went along with it, but they couldn't find the transcription factor. A lot of
people tried and had careers die looking for this thing.''

Sharma began hunting for the factor five years ago, collaborating with three
other scientists. The research, supported by the Juvenile Diabetes Research
Foundation and American Diabetes Association, first received attention in the
scientific community three months ago in the journal Proceedings of the
National Academy of Sciences.

Sharma performed elaborate biochemical tests to derive the transcription
factor, then cloned it, using knowledge harvested from earlier research, into
a chemical that leads to the formation of eye lenses in chickens and quail.

The connection to the avian protein was discovered after studies of the human
insulin protein showed promise and scientists began searching for a roadmap
of how the protein operates. They scanned databases for similar proteins, and
their finding proved that they had peeked behind the correct scientific door.

''We knew that if it works in chickens, this protein in humans could be
equally important,'' Sharma said. ''It saves you a couple of months' work to
figure out how it really works when you have information from a similar
protein in another animal system.''

Finding that third factor proved especially daunting because it exists only
in small quantities in beta cells, said Dr. Michael German, a diabetes
researcher at the University of California-San Francisco. To hunt for it,
Sharma and other scientists spent days cloistered in what's known as a cold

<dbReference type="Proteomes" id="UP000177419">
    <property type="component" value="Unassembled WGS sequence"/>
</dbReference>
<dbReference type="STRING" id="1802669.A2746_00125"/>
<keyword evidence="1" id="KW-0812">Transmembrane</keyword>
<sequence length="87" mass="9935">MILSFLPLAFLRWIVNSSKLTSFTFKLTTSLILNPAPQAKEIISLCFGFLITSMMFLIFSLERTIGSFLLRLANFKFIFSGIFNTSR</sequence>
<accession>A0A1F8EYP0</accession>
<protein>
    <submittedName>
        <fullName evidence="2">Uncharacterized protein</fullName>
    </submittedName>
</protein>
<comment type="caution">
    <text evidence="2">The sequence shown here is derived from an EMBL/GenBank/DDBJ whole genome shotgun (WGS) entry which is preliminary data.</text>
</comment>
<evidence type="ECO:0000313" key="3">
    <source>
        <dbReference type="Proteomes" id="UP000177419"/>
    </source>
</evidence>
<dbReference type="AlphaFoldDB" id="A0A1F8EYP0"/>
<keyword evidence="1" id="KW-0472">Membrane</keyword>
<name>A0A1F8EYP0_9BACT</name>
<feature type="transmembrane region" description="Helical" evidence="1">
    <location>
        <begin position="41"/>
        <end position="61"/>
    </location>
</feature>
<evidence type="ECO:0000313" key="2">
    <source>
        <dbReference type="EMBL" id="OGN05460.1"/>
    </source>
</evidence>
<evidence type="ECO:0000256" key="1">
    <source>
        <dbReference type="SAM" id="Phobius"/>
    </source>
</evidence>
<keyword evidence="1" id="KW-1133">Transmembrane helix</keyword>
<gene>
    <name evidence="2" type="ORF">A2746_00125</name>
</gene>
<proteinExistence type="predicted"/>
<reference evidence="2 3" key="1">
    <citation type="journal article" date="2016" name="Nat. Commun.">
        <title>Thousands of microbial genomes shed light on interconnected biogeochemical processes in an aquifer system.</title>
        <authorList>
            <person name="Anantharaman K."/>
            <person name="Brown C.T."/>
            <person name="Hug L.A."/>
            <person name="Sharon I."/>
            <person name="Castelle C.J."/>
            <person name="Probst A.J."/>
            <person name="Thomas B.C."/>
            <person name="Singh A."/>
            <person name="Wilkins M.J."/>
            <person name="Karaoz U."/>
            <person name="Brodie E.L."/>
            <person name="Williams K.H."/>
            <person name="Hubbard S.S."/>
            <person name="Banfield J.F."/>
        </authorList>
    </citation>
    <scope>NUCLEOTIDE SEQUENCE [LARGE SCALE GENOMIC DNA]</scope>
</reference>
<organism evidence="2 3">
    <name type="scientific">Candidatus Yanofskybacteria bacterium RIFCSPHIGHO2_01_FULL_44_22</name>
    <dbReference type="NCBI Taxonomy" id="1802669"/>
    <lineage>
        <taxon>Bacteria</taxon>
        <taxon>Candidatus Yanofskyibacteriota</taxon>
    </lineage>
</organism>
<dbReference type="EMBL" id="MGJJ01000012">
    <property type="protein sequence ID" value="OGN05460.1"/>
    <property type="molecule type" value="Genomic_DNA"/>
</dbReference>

room, a sector of the laboratory chilled to roughly 40 degrees Fahrenheit
where cells are reduced to their component parts.

''What Arun had to do was a very laborious process,'' German said. ''It
really was a difficult task.''

Scientists at Joslin and other specialists in the field believe that now that
all three of the factors have been identified, they can begin devising
strategies for giving birth to insulin-producing cells in the laboratory or
developing methods for repairing ailing cells inside diabetics.

''It's a major advance,'' said Scott Campbell, national vice president of
research programs for the American Diabetes Association. ''If you can
understand the key to development of beta cells and how they function to
produce insulin, you may have the key to curing diabetes one of these days.''

Today, for patients with Type 1 diabetes, the only treatment approximating a
cure is to transplant insulin-producing

cells from the pancreas of a deceased donor. But only 3,000 to 4,000
pancreases are available each year.

''Right now, the only thing we can use is cadaver donors, and there's a
woeful lack,'' Weir said.

The hope is that one day, stem cells - blank molecular slates that become
different organs - can be nudged into insulin-making cells in the lab. That
would present the best treatment yet for patients with Type 1 diabetes.

The Joslin discovery also extends promise to the millions of people with Type
2 diabetes, because if scientists can figure out a way to increase production
of the chemical found by Sharma, they might be able to delay development of
the disease.

''There have been a lot of people working on finding this,'' Campbell said.
''I'm just glad they found it.''

Stephen Smith can be reached at <A
HREF="mailto:%email @ redacted">email @ redacted</A>.

This story ran on page A1 of the Boston Globe on 8/6/2002.
) <A HREF="http://www.boston.com/globe/search/copyright.html">Copyright</A>
2002 Globe Newspaper Company.